Choosing a Business Structure that Fits - What’s right for you?

By Joe Utzurrum, Esq.

What’s in a business name? Is it more advantageous to sell widgets as Smith, Inc., Smith, LLC or just plain old Bill Smith? Choosing the appropriate business structure can be as daunting as solving the problem of how to drive customers to the store front door in a new age where this is more likely executed by creating code for a phone app rather than freehand sketching possibilities for the front window display.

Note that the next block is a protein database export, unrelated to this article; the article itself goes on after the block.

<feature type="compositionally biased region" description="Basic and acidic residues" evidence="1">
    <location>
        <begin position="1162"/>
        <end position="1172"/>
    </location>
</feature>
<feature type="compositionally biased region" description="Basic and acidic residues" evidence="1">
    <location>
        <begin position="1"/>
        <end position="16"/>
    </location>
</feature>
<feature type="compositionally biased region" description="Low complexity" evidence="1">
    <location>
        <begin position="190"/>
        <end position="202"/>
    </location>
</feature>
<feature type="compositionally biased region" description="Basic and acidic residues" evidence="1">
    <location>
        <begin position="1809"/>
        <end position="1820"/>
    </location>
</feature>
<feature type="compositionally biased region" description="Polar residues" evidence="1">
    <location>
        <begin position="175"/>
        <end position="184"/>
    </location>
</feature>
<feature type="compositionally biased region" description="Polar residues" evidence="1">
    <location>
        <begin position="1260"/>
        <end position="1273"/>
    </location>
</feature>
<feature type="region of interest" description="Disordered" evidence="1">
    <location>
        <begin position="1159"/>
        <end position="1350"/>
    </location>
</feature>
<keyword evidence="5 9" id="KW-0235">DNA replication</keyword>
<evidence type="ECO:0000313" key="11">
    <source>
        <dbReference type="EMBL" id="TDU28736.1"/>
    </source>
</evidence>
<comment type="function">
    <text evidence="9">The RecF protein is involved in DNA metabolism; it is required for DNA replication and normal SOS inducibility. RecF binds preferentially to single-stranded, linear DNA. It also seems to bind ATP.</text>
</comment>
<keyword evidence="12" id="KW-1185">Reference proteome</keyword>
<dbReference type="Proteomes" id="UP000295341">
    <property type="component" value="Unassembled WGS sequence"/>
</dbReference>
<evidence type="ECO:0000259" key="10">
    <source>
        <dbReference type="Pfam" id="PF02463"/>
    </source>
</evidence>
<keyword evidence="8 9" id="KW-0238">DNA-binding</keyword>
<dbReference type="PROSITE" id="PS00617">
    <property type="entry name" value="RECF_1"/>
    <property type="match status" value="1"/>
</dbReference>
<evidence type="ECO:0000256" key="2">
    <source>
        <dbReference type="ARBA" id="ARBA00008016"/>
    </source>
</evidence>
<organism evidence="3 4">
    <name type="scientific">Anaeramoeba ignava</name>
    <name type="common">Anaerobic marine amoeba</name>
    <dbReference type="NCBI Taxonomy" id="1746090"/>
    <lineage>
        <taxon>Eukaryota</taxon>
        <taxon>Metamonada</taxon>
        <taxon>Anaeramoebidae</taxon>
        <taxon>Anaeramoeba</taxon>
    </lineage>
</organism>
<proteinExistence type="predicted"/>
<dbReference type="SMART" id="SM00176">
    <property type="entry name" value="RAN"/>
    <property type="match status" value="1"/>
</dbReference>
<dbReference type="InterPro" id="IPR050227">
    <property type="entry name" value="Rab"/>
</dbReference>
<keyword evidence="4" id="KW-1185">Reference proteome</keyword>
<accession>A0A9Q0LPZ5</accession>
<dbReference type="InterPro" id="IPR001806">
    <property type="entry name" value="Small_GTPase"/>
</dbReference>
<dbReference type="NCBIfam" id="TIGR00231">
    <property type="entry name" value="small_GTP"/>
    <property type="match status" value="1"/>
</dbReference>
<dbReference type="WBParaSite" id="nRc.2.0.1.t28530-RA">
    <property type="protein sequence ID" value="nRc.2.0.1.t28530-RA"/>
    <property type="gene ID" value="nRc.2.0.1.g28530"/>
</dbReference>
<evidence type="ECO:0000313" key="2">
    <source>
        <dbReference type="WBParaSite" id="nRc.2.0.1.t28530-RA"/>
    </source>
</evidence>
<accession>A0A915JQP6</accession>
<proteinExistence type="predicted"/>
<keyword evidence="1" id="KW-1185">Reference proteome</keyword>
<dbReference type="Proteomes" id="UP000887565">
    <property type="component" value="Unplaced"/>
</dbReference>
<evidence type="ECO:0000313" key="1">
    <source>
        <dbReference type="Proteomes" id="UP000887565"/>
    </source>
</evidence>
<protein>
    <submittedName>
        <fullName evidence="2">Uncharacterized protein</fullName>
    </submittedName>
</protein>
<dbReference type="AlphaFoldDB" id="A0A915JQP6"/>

The likely short-term question is, “What structure would result in the easiest and fastest way to get a product or service to market?” To most the preferred answer is a choice that involves the lowest fees and the least amount of paperwork. However, what might seem to be the easiest and fastest route to start a business might not be the most efficient and probably not the most profitable in the long run. A business owner’s personal assets need to be factored in so that if an unplanned event like a lawsuit by a past or potential customer or claim by a competitor occurs, the owner’s personal assets will be out of reach from creditors. The business should to be set up so that if something does go wrong, Bill Smith the family man is considered separate from Bill Smith the business owner.